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Women’s sport: Sponsorship viewpoint from Synergy and CSM Sport and Entertainment

Women’s sport: Sponsorship viewpoint from Synergy and CSM Sport and Entertainment

By: Matthew Glendinning

24 Aug 2017
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Will the media coverage given to major women's sports events in football, rugby and cricket during the summer inspire greater sponsorship investment in women’s sport in the UK? 

Lisa Parfitt, managing director, Synergy: The kind of media coverage women’s sport is now getting is long overdue and will certainly strengthen the value that rights-holders can provide to brands. However, it would be short-sighted to think that the value for brands all rests on media value. Let’s face it, there are very few sports or properties that guarantee a sponsor the awareness without a supporting marketing programme.  

When we were advising SSE on its women’s sport strategy and in the process of selecting the SSE Women’s FA Cup, the relative-lack of media coverage wasn’t a deal breaker. SSE could see the potential, the growth in participation, the family values and audience and bought into a story of fairness and equality that would support the desire to shift brand sentiment. Not awareness. Sentiment. 

Don’t mistake me though, media has a role to play in breaking the vicious cycle that women’s sport has found itself in. The argument that no one is interested in women’s sport has been the go-to excuse for the lack of coverage and a much-lauded statistic frightening off would-be sponsors. 

The status of women’s sport has sky-rocketed. This summer alone has seen viewing figures and match attendance smash through current records. In July and August, women’s sport regularly rated in the top five most-read articles on DailyTelegraph.com and on Thursday 3rd August the Women’s Euros coverage had 73,000 unique views, the highest number across all sports coverage including the early reporting of Neymar’s transfer which had only 17,000. There isn’t a more compelling argument to brands who question if women’s sport is the right platform to engage with an audience. 

Sam Wakefield, account manager, CSM Sport & Entertainment: Yes, the media exposure has been great for building the fan base in women’s sport this summer and will likely have a knock-on effect when it comes to investment. 

There are two main reasons sponsors would come into women’s sport; brand exposure through media coverage and a large and relevant fan base with whom they can engage, something the increased media coverage will help achieve 

Brands getting involved in men’s sport tend to pay a premium for what is a large and highly-engaged fan base with a mature media market. With women’s sport, brands would benefit from the kudos of getting in at an early stage before the popularity of women’s sport takes off, both in terms of credibility and at what will be a lower price point. The media coverage of women’s sport is only going in one direction so brands looking further into the future could capitalise on this.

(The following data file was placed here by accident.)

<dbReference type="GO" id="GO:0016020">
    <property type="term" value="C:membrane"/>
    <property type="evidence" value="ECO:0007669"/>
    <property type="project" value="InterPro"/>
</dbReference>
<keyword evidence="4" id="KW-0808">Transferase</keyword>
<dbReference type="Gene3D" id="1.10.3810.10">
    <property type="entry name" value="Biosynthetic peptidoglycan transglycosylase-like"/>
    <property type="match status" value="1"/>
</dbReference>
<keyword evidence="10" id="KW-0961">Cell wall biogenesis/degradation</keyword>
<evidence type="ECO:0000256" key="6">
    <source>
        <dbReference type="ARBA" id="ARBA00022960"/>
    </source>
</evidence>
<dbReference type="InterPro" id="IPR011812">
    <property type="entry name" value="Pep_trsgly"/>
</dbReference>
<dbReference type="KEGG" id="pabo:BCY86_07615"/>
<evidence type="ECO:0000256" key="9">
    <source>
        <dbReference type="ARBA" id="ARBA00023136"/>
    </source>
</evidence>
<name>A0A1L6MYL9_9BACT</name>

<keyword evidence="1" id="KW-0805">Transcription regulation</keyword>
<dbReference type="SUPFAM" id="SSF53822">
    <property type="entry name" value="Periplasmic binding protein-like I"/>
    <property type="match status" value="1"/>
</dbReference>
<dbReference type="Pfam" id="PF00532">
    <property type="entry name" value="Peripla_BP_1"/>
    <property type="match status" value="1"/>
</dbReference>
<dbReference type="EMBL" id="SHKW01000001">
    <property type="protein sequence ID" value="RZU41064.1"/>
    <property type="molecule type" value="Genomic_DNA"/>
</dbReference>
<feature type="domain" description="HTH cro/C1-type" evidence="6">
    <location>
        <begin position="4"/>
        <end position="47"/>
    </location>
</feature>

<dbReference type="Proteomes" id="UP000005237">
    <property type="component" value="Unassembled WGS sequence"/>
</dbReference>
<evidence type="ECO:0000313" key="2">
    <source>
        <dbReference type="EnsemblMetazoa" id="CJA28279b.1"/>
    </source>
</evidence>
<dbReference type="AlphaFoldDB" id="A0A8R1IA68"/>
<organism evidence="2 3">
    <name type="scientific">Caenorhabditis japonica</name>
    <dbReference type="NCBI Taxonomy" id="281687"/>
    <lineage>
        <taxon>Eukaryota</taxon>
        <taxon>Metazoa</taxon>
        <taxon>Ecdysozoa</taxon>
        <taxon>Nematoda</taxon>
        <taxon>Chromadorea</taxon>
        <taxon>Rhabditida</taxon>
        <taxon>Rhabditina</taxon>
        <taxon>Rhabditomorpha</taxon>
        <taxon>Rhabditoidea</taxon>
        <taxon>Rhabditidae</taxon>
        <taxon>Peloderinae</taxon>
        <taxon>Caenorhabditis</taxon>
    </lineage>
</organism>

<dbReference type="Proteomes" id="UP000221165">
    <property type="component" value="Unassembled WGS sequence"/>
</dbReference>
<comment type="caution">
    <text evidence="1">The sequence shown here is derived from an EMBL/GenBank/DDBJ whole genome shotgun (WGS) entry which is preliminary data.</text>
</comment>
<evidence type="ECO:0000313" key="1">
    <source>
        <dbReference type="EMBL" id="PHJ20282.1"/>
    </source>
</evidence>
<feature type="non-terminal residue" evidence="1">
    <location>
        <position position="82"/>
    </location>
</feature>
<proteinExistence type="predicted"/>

As an agency, CSM closely monitored social trends to see how brands might benefit from an ambassador increasing their own personal exposure. I wrote a weekly women’s cricket column during my days as a journalist at The Cricket Paper in 2012-13 and the difference in both mass appeal, awareness and media profile among the players has improved for the better. The Women’s Cricket World Cup, with a sold-out Lord’s, captured the public’s imagination and it was great to see the players all over media and social in the days and week following to capitalise on this. 

Research shows that women are inspired by real women doing real things. Long-term ‘heroes’ play less of a role than they do with men in the influencer space. Therefore, the greater media coverage afforded to women’s achievement in sport, the more women will be inspired by it and the more opportunity it opens up to sponsors looking to invest. 

In general, are rights-holders in women’s sport doing enough to supply valuable assets for brands to work with? 

Lisa Parfitt: Any brand that is approaching the purchase of a partnership with the number of tickets, hospitality and branding to deliver value is not thinking about it in the right way. There is a simple yet strong case for why brands should want to support women’s sport and it’s nothing to do with tickets and branding. The most valuable asset IS the sport. 

Women’s sport in the UK is highly successful, as hockey, football, cricket, and rugby alone has proved in just the last 12 months claiming the back and front pages of our newspapers where they rightly belong. Our sports women have provided their own straightforward solution to increase the value of their sport by simply being more successful than their male counterparts. They are inspirational, empowering, and provide a wonderful metaphor for what women are capable of. 

At Engine, we performed a study called ‘21st Century Woman’ that lifts the lid on what women want from brands. Seventy-six per cent of women don’t believe brands are representing the modern woman so with more than seven million women taking part in sport a year (a figure that continues to increase and close the gender gap with men) the use of sport in brand marketing to connect with this increasingly influential audience is a no-brainer. I can take that a step further because our research also shows that women believe that brands have a responsibility to represent them for who they are rather than a stereotype or role that women are still very often boxed into.


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Sam Wakefield: There are improvements to be made. The main problem at the moment is how rights are bundled where there is a men’s team and a women’s team. There needs to be more thought among rights-holders and agencies in how we present rights, how they are bundled and how they can be activated. 

Does offering sponsorship of a football club’s women’s team as part of a bundle including sponsorship of the men’s team achieve maximum results? Probably not, as there is that lack of accountability to actually activate and support. Brands generally are only interested in activating properly with the men’s team but this can shut off the women’s team from securing their own sponsors. I’m using football here as an example, but this applies to rugby and cricket as well.

Men’s sport and women’s sport are two different opportunities that could work in very different ways for very different brands. Being creative about how these rights are packaged is also interesting. Generally the women’s game is a lot more open and accessible, which is something that perhaps could be utilised by the rights-holder when engaging with prospective brand partners. 

When brands invest in men’s sport it is basically ‘buy package one, buy package two etc’ whereas in women’s sport there is more room for more bespoke, creative sponsorship deals that really identify and answer what the brand’s objectives are.